Democratic Integrity in the Era of Digital Disinformation

Eduardo Paiva  (Master in Law and Informatics - UMinho) 
▪           

The healthy unfolding of democratic electoral processes – and of democratic life in general – has been threatened by the dissemination of disinformation (defined as “false or misleading content that is spread with an intention to deceive or secure economic or political gain, and which may cause public harm”) by agents who do not uphold the same principles.[1] Under these circumstances, a climate of manipulation and deceit is fostered, which is extremely and particularly malign for crucial moments of political decision,[2] as attempts are made to strip them of their inherent relevance and validity, constituting one of the most dangerous forces deteriorating our democratic foundations.[3]

 In this sense, the role of major digital platforms, as holders of vast power to control and influence communication and information channels on a global scale, is chronic and central in this issue. Taking this into account, they should be compelled to engage in self-criticism towards a certain openness in applying changes to the operational models of their businesses.[4] The enormous capacity of these technological platforms in amplifying and micro-targeting content makes them extremely attractive for the precise propagation of information on a large scale, thus making them systematically targeted for hybrid activities in the field of disinformation. Amidst this web of opaque information, it is more important than ever to know which profiles and posts are genuinely concerned with conveying the reality of facts in an impartial and well-founded manner.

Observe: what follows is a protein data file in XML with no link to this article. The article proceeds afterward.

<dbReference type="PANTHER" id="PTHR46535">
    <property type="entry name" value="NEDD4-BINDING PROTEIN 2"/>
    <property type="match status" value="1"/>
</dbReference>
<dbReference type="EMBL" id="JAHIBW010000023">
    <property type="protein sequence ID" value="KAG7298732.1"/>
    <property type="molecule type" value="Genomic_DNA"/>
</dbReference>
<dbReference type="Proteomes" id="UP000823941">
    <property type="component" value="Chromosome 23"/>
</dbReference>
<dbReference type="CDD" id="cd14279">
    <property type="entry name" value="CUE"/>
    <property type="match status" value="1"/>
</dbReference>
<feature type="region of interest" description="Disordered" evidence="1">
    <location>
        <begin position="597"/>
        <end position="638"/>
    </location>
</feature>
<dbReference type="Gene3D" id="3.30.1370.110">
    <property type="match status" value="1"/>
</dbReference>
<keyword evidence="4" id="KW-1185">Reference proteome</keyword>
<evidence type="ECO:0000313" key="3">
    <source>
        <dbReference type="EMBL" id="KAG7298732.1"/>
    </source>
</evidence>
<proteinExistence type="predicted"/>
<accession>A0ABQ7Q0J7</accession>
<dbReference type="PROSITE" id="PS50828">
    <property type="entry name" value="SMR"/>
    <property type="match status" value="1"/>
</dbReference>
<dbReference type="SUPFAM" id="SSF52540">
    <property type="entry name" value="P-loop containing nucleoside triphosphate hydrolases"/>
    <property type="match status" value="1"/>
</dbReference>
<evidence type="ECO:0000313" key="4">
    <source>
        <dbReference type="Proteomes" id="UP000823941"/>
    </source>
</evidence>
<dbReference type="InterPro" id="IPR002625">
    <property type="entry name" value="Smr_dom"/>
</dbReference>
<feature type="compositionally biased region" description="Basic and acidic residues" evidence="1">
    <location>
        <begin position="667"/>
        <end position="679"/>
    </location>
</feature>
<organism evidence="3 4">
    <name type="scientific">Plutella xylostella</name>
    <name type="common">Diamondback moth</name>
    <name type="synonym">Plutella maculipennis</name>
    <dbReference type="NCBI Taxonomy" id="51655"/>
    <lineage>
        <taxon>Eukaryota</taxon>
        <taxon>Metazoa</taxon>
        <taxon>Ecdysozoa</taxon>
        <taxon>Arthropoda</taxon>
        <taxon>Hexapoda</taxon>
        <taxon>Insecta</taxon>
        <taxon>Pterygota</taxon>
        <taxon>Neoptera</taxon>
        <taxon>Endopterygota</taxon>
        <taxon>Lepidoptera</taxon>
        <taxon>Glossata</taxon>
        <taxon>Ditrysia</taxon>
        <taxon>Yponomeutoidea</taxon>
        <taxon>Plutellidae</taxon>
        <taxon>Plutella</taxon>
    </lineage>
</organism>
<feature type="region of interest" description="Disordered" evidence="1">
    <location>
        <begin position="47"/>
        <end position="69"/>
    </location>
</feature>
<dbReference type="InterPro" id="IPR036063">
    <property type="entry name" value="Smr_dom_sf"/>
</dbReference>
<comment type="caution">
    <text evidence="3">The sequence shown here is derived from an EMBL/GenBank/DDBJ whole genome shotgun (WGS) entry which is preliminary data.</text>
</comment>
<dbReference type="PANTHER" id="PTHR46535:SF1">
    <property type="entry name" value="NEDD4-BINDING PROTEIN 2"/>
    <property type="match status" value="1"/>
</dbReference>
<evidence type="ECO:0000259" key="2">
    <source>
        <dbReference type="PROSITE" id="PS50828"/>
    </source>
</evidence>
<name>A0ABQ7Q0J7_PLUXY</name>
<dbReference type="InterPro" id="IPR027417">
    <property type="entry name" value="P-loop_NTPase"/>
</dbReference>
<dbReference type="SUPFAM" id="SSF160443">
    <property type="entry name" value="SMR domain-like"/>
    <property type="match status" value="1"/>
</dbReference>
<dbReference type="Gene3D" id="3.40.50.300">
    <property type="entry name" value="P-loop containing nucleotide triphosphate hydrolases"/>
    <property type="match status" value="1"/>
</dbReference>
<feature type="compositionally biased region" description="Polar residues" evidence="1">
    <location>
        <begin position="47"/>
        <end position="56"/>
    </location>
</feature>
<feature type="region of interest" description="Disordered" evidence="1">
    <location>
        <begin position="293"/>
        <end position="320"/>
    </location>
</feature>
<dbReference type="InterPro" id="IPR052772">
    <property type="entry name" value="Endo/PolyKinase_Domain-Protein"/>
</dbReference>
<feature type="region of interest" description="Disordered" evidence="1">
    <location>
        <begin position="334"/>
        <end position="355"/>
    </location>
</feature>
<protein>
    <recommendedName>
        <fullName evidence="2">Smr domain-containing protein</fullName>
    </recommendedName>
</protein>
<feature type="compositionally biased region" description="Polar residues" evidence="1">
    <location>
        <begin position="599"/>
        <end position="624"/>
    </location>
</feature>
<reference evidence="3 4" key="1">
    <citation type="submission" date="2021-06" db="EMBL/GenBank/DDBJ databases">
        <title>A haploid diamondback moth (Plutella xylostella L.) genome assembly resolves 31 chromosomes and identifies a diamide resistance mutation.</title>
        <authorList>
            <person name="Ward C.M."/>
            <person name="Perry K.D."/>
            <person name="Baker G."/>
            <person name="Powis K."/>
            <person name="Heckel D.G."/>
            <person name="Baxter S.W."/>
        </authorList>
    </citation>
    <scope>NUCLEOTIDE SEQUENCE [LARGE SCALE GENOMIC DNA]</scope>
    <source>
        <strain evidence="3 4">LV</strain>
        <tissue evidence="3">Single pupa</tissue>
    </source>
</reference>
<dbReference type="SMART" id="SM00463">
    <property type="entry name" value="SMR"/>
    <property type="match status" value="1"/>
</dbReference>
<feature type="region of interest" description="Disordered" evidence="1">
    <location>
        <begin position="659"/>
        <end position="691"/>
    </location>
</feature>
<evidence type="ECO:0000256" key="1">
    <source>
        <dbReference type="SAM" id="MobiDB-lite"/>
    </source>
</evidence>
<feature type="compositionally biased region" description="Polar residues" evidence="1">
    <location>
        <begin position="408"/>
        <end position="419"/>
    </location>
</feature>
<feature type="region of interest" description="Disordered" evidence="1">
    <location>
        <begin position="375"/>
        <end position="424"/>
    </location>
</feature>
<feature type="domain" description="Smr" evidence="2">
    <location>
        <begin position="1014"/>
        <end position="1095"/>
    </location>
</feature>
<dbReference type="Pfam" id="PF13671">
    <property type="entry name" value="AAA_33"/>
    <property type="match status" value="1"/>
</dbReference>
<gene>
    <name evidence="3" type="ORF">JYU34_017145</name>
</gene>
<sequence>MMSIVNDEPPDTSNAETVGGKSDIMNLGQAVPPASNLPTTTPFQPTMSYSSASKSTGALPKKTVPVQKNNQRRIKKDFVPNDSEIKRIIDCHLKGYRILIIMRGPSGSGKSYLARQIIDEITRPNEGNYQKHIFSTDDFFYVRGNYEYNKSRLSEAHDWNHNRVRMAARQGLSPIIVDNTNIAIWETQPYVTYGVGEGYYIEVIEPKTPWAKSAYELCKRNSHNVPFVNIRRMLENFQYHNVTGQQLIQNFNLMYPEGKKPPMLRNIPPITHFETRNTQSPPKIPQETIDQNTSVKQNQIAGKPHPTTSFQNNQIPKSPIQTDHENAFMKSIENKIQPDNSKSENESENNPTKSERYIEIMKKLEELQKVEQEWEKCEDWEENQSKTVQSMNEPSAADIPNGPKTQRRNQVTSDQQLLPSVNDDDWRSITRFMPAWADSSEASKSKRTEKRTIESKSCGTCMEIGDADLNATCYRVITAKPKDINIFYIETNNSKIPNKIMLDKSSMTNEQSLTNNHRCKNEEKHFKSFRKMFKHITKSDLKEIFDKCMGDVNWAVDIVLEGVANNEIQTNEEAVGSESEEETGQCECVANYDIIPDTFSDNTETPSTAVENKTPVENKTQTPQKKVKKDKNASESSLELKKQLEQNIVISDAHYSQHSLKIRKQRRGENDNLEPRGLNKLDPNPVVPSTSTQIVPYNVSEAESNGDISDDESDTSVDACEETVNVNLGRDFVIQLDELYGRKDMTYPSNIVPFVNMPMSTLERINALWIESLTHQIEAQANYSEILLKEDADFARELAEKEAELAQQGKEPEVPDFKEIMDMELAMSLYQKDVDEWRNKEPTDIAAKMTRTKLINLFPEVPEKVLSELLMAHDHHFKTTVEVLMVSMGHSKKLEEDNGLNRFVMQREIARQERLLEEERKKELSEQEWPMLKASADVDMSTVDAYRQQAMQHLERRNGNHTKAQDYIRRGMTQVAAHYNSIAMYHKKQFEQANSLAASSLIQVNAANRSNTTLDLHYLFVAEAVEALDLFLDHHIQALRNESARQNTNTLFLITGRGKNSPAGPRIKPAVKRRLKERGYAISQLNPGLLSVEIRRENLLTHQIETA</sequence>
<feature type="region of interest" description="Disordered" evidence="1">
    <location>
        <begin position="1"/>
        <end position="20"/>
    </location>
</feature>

As the saying goes, with great power comes great responsibility. For this reason, digital platforms should take a strong and unquestionable stance against the abuse and manipulation of their services. They should invest in developing a safe and trustworthy online environment, especially during times when such values deserve particular emphasis, such as during elections or referendums, or in times of crisis such as wars and pandemics. From this social mission arises a responsibility from which major platforms cannot evade, corresponding to their role in building a service that connects and informs the world –dutifully, justly, and impartially – about the major issues that arise at every moment.[5]

Against this background, the legislative policies outlined in the Digital Services Act (DSA) are precisely linked to ensuring improvements in the functioning of the internal market and the creation of a more solid, predictable, and reliable online environment where the fundamental rights enshrined in the Charter of Fundamental Rights of the European Union (CFREU), such as freedom of expression and information and the freedom and pluralism of the media, are fully safeguarded.[6]